Sacred Geese

Meidum (Meidoum) geese in frieze inside the Tomb of Nefermaat and Itet, Museum of Cairo (Egypt). Geese are part of Anatidae family, a biological group of birds that includes ducks, geese, and swans

 
 

The Geese of the Capitol

 
 

One of the most popular legends of Rome refers to the sacred geese living on the Capitol Hill, in the temple dedicated to the mother of the gods.

The story goes that in 390 b. C., when Rome was fighting against the invasion of the Gauls, Roman citizens who were in town had to face hunger and isolation, and the soldiers who guarded The City had no other place to spend the night but the temple of Juno.

One night a former consul Marcus Manlius, who was sleeping together with the army, he heard the geese honking, immediately got up and ran to the walls of the fortress and found one of the Gauls who tried to climb the rock of the hill, confronted him and tore his fingers. Meanwhile, the geese who kept squawking, woke the whole army, which finally defeated the invaders.

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Eye-catching Symbology

“One wanted fifty pairs of eyes to see with, ” Lily Briscoe reflected. “Fifty pairs of eyes were not enough to get round that one woman with”, she thought.

Virginia Woolf

To the Lighthouse (Page 303)

 
 

Alexander McQueen 2008-2009 Autumn/Winter collection

 
 

Chris Noth and Sarah Jessica Parker photographed  at the Greek and Roman galleries at  the Metropolitan Museum of Art, by Anie Leibovitz. Vogue  USA, June 2008

 
 

A peacock displaying his plumage is seen by many as a symbol of vanity. Several legends have flourished around this animal, which from ancient times is associated with royalty and its attributes. For instance, in Babylonia and Persia the peacock is often seen in engravings upon the thrones of kings and queens.

 

The Indian Peacock or peafowl is best known for the male’s extravagant eye-spotted tail, which it displays as part of courtship. The “eyes” can be seen when the peacock fans its tail (also called “train”). Like a cupped hand behind the ear, the erect tail-fan of the male helps direct sound to the ears.

 

In the deepest jungle the male goes about to clean the ground with its legs, and in a limited space he awaits until the female appears. When she does appear, the peacock begins a wonderful dance that finishes with its tail displayed. The female falls, subjugated after the show of grace and beauty.

 
 

Hera

 
 

Juno und Argus, 1610,  Peter Paul Rubens

 
 

According to Greek mythology, Hera is the wife and one of three sisters of Zeus in the Olympian pantheon of Greek mythology and religion. Her chief function is as the goddess of women and marriage. The name of Hera admits a variety of mutually exclusive etymologies; one possibility is to connect it with hōra(ὥρα), season, and to interpret it as ripe for marriage. Another possibility stems from “Hero. “Her counterpart in the religion of ancient Rome was Juno. The cow, lion and specially the peacock are sacred to her.

 

Hellenistic imagery depicted Hera’s chariot being pulled by peacocks, birds not known to Greeks before the conquests of Alexander the Great. Alexander’s tutor, Aristotle, refers to it as “the Persian bird.” The peacock motif was revived in the Renaissance iconography that unified Hera and Juno, and which European painters focused on.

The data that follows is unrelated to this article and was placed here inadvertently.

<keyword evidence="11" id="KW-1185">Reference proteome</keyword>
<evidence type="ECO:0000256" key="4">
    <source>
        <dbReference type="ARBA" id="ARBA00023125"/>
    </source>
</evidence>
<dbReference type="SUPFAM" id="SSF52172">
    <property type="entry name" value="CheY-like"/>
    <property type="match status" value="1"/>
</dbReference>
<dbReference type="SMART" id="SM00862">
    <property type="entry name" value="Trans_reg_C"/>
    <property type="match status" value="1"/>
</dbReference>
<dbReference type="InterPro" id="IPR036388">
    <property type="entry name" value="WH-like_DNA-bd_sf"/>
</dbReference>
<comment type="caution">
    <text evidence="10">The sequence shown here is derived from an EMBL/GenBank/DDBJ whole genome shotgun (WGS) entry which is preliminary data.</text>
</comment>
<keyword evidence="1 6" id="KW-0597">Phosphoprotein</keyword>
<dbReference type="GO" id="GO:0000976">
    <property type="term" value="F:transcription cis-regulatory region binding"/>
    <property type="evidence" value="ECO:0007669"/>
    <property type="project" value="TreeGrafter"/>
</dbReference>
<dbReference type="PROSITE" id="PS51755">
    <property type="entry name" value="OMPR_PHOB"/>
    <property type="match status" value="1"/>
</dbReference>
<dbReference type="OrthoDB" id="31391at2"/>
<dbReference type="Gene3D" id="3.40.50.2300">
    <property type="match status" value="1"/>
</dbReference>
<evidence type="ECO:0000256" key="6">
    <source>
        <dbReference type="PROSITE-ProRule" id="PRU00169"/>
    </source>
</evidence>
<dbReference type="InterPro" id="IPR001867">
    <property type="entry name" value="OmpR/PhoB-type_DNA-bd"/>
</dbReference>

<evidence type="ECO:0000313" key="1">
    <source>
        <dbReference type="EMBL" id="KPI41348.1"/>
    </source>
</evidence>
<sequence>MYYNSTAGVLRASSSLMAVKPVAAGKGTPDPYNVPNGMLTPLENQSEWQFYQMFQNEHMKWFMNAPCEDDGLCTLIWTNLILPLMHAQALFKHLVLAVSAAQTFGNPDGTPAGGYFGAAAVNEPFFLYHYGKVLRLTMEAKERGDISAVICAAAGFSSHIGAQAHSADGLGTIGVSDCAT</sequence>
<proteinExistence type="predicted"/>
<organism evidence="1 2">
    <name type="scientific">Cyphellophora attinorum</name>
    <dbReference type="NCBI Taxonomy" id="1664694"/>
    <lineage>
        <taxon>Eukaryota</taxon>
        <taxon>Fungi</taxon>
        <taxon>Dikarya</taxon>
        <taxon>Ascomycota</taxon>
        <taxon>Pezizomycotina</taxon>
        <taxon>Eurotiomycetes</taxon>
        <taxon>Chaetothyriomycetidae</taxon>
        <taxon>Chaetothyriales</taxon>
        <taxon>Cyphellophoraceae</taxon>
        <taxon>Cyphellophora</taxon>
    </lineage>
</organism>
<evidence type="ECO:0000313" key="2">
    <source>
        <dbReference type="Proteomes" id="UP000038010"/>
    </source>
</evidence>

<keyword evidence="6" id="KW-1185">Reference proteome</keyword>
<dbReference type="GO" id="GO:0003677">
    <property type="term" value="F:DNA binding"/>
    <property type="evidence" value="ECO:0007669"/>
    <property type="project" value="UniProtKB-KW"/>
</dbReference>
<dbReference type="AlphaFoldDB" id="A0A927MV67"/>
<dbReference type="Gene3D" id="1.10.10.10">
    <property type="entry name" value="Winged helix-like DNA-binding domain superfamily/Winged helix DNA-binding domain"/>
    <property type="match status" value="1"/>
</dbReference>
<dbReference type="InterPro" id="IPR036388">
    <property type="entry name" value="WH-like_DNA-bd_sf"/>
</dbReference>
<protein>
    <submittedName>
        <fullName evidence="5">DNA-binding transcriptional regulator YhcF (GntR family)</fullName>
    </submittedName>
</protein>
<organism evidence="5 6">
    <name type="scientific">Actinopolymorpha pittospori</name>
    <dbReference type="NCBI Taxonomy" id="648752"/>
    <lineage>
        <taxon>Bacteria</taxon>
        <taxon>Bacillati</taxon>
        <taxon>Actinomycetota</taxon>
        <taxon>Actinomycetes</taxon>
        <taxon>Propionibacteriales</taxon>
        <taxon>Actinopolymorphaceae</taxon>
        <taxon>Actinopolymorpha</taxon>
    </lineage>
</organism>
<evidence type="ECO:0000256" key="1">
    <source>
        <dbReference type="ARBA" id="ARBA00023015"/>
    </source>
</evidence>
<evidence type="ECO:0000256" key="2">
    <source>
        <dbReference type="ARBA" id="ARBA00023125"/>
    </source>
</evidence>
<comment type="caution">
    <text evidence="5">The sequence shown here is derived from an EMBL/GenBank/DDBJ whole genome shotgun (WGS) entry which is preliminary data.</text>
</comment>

Hera almost caught Zeus with a mistress named Io, a fate avoided by Zeus turning Io into a beautiful white heifer. However, Hera was not completely fooled and demanded that Zeus give her the heifer as a present.

 

Once Io was given to Hera, she placed her in the charge of Argus to keep her separated from Zeus. Zeus then commanded Hermes to kill Argus, which he did by lulling all one hundred eyes to sleep. In Ovid‘s interpolation, when Hera learned of Argus’ death, she took his eyes and placed them in the plumage of the peacock, accounting for the eye pattern in its tail.

 
 

Hindu deity Karktikeya or Murugan (god of war and victory) with his consorts on his Vahana peacock, by Raji Ravi Varma

 
 

Tawûsê Melek

 
 

Peacock angel

 
 

ملك طاووس‎, Tawûsê Melek, Melek Taus or the Peacock Angel, is the Yazidi (a Kurdish ethnoreligious group with Indo-Iranian roots) name for the central figure of their faith. The Yazidi consider it an emanation of God and a benevolent angel who has redeemed himself from his fall and has become a demiurge who created the cosmos from the Cosmic egg.

 

After he repented, he wept for 7,000 years, his tears filling seven jars, which then quenched the fires of hell. They believe that God first created Tawûsê Melek from his own illumination (Ronahî) and the other six archangels were created later. God ordered Tawûsê Melek not to bow to other beings. Then God created the other archangels and ordered them to bring him dust (Ax) from the Earth (Erd) and build the body of Adam. Some Christians, Muslims and others identify Tawûsê Melek as Lucifer or Satan. According to the Yazidi Black Book, the Yazidi are forbidden to say the name “Shaitan” because their people would be religiously persecuted by other faiths.

 
 

Artist(s) unknown, possibly Master of the Madonna Grog or Aert van den Bossche, formerly Master of the Embroidered Foliage, c. 1492-1498

 
 

This bird was the original symbol of the Catholic Church (the peacock denoted the many-eyed church) and it was an early symbol of Jesus, denoting the Christ’s resurrection and immortality. Because of these associations to the Christ, peacocks were commonly portrayed in medieval paintings hovering around the baby Jesus’ crib. During the time Jesus walked the earth, and also afterwards, the peacock alternated with the phoenix as the symbol of immortality in both Egypt and the Middle East. It is for this reason that the peacock as associated with the Christian St. Barbara even though she was the patron saint of Heliopolis, the ancient home of the phoenix.